The Daily Tar Heel
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The Daily Tar Heel

Yes, it’s that time of the year again: college tour season. You know it’s spring in Chapel Hill when it is impossible to walk from one side of the quad to the other without encountering a semi-circle of high school students and their parents, all listening with varying degrees of interest to a current Carolina student shouting enthusiastically about first-year seminars and the like.

It’s all supposed to be very jolly and informative, I suppose, but I can’t help feeling distinctly depressed when coming across these adolescent hordes.

This doesn’t really make sense, however, since my own UNC tour was a happy jaunt through blooming cherry trees and dappling sunlight. I was hooked after that tour, thinking that once accepted I would be like Keats or Wordsworth, languidly writing masterpieces in my free hours, soaking up the sunlight as inspiration for lyrical ballads, etc.

So why, with this glorious experience in mind, do the tour groups have a tendency to hit me with a wave of near-nausea?

I suppose it’s because I empathize with the long, hard struggle that threatens to consume these poor high school students before they even get to college.

Compared to the slog through endless tests, extracurricular activities and “leadership” positions necessary for any 16-year-old hoping to attend a decent university, Chapel Hill in spring is not simply an impossibly green, park-like haven.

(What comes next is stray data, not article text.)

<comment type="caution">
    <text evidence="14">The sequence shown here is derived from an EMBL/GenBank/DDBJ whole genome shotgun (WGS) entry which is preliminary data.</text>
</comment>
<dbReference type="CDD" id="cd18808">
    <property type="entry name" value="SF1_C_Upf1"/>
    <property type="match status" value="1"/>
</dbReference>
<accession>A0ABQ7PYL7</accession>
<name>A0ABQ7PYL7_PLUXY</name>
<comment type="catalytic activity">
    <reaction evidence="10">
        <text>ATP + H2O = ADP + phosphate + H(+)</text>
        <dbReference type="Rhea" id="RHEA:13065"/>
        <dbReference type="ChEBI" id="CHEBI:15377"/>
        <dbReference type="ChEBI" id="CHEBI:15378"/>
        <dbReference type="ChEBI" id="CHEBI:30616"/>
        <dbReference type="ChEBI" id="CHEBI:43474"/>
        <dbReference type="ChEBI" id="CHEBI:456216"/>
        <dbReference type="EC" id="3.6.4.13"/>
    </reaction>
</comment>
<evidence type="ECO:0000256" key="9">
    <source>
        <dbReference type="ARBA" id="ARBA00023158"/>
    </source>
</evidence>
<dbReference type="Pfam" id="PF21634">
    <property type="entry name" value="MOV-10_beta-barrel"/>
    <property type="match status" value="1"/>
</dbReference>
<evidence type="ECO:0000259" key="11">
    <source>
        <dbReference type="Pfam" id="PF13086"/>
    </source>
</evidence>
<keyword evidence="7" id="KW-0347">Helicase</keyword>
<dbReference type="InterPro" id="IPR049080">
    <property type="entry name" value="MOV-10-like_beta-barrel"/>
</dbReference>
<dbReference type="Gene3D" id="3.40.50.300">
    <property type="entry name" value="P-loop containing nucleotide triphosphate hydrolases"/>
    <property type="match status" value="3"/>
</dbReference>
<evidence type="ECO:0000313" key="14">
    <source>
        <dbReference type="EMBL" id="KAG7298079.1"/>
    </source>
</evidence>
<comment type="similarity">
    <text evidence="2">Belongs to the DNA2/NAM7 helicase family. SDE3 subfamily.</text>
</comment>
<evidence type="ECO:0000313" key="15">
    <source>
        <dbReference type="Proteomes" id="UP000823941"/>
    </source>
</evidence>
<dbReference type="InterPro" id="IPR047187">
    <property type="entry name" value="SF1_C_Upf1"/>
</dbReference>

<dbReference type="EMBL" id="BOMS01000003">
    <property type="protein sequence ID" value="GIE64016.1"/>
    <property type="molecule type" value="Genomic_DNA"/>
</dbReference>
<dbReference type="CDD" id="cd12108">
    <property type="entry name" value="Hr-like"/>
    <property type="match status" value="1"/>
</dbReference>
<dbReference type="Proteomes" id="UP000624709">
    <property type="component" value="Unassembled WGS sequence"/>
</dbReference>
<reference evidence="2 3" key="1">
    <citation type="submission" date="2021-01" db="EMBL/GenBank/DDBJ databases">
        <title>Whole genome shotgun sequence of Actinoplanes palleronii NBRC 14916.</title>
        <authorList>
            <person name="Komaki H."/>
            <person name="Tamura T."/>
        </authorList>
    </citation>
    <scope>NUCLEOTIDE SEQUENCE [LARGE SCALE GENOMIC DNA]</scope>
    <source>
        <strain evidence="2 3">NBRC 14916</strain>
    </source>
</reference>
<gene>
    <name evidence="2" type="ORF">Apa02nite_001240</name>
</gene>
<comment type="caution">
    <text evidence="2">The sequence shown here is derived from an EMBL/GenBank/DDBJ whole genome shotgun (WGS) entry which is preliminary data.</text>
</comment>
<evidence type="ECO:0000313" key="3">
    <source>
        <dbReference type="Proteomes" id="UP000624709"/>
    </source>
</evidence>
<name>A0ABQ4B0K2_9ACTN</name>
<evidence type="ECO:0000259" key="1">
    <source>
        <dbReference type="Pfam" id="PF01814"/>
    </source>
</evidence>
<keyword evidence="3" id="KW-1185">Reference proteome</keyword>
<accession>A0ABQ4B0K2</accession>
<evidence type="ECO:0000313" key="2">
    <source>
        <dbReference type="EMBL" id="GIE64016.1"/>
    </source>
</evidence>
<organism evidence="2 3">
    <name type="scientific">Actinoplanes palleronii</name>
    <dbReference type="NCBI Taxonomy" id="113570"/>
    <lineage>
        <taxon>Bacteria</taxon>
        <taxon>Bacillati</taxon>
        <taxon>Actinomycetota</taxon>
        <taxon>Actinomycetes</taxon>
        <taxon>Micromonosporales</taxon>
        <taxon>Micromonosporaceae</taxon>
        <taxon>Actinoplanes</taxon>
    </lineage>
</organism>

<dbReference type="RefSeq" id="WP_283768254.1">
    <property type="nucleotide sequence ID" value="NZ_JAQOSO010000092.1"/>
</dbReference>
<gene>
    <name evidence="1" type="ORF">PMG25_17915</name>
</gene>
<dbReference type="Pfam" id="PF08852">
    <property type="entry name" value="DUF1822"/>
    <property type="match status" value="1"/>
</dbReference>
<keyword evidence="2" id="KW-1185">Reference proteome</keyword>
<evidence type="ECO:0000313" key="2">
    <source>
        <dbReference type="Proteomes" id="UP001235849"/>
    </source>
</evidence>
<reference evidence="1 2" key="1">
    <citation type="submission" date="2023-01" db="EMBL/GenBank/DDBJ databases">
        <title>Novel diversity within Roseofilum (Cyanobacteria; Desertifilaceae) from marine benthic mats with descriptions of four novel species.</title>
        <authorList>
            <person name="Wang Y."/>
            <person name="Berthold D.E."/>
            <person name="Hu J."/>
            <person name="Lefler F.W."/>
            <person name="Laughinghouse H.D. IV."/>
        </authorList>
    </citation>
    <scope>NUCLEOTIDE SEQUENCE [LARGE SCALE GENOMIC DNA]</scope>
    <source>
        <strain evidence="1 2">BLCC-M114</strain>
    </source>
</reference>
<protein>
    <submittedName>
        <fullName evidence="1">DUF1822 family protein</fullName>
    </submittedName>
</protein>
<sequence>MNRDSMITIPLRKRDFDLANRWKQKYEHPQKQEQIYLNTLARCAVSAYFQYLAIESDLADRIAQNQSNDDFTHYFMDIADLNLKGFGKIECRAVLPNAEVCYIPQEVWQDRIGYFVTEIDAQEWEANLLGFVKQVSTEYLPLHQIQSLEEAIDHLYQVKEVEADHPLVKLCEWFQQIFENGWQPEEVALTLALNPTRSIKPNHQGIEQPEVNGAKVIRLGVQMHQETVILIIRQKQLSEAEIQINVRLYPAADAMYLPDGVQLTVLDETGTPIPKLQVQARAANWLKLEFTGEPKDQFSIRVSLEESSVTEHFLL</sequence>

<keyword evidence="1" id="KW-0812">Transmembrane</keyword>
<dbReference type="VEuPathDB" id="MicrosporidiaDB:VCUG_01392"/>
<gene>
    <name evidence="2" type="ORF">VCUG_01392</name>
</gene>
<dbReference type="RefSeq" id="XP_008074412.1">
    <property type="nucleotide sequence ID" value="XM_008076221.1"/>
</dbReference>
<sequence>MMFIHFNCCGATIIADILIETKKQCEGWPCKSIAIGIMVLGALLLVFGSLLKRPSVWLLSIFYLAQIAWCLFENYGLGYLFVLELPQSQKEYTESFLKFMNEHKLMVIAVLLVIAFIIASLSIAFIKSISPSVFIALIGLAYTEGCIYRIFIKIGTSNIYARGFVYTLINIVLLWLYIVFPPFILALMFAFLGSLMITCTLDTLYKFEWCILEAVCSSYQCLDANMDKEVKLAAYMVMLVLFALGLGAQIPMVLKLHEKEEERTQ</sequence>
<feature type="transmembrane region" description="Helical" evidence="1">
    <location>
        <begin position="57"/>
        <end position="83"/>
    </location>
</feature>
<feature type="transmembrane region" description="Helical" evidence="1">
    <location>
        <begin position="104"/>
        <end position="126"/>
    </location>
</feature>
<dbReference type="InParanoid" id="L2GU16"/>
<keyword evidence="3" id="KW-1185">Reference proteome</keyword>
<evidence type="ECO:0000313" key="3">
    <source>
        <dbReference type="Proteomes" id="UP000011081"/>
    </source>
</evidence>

It is a veritable Willy Wonka Land of carousels and pony rides; it is sweet relief from SATs, gray hallways and bathroom passes.

So if the source of my disgust upon encountering tour groups is the pang of empathy I feel for those undergoing the college admissions process, then I must ask why the system is so terrible in the first place.

Rather than educating students, high schools now function as factory assembly lines for college hopefuls.

Everyone knows that without a full schedule of AP or IB classes and a solid record of attempting to save the world by age 17 (and preferably succeeding), admission to the United States’ top universities is out of the question.

The problem is that this is not education. It is a rat race that tolerates no creativity or intellectual ingenuity, and it is producing a generation of teacher-pleasers, not thoughtful, interesting people.

In America today, many of the 18-year-olds at the best colleges were the most cut-throat or cynical in high school, not necessarily the most intelligent or academically inquisitive.

Any educator can confirm that some of the most gifted students are those who do well, but not exceptionally; they are the ones reading constantly and voraciously, not plotting the next trendy extracurricular activity.

This is unacceptable. The purpose of education is to develop intellectuals who are capable of enriching the world, not to reward a resume of meaningless club memberships.

So to all the high school juniors trying to get accepted: I feel for you. Hang in there, play the game just a little while longer, and try to keep your real interests and your real selves alive. You’ll actually get to use them in college.

Blanchard is a junior English major from Atlanta, Ga.  Contact her at

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